BEIJING, March 10 (Reuters) - China could become a net importer of rare earth metals by 2015 as it continues to restrict exports and curb illegal domestic production, U.S. producer Molycorp Inc MCP.N said.
A crackdown on illegal trade by China, the world’s biggest producer, is expected to add to the strain on a global market already choking from the country’s decision to slash export quotas for this year, the company’s chief executive, Mark Smith, said during a conference call.
He said on Wednesday that about 10,000 tonnes of illegal Chinese exports reached the market in 2010, and that the volume would certainly fall this year.
“China is very serious about reducing the illegal exports from their country, and they are taking some fairly dramatic measures to make sure that that is coming true,” Smith said, according to a transcript from ThomsonReuters Street Events.
China has launched a nationwide campaign against the illegal extraction and trading of rare earths, saying unregulated mining was causing untold damage to its environment.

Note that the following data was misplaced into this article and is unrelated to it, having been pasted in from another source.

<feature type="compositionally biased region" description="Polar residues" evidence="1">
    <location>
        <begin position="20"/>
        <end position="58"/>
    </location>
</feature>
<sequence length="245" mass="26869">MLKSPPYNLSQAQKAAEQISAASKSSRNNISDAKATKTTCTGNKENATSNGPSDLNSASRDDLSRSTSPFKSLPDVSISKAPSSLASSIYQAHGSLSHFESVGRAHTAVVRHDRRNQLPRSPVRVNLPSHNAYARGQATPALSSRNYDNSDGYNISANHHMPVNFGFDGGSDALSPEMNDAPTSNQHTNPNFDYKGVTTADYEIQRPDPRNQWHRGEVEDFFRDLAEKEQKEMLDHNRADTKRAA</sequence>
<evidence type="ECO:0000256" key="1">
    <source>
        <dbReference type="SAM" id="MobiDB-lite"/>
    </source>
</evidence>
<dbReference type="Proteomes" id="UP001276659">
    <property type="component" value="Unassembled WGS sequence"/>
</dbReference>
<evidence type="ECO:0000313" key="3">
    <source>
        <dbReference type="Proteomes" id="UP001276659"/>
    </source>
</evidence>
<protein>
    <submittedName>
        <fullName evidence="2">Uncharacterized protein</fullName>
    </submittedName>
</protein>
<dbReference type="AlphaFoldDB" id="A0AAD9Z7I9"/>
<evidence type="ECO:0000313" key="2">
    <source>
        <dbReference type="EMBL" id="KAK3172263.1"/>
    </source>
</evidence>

“I expect that what we’ll see is a very strong reduction again in 2011 from this illegal market activity.”
China produces 97 percent of global rare earth supplies, giving it a stranglehold on a range of vital elements used in defence technologies, wind turbines as well as the batteries for electric vehicles, computers and mobile phones.
But Beijing, keen to guarantee domestic demand, earns more from rare-earth processing and gains a greater say in global pricing, cut export quotas 35 percent to 14,446 tonnes for the first half, and more reductions are expected in the future.
Molycorp said China’s full-year export quotas were likely to be around 21 percent lower than last year.
China has also decided to establish a strategic rare earth stockpile.
“We have seen numbers out of China suggesting they want to build a stockpile of 30,000 tonnes and then add 5,000 tonnes a year, (but) we have seen the numbers mentioned as high as 200,000 tonnes of material,” said Smith.
Stockpiling activity by China, South Korea and Japan “is applying pressure to a market that is currently experiencing some pretty severe supply and demand and not helping the uses of the materials at the present time,” he said.
Reporting by David Stanway, Editing by Ken Wills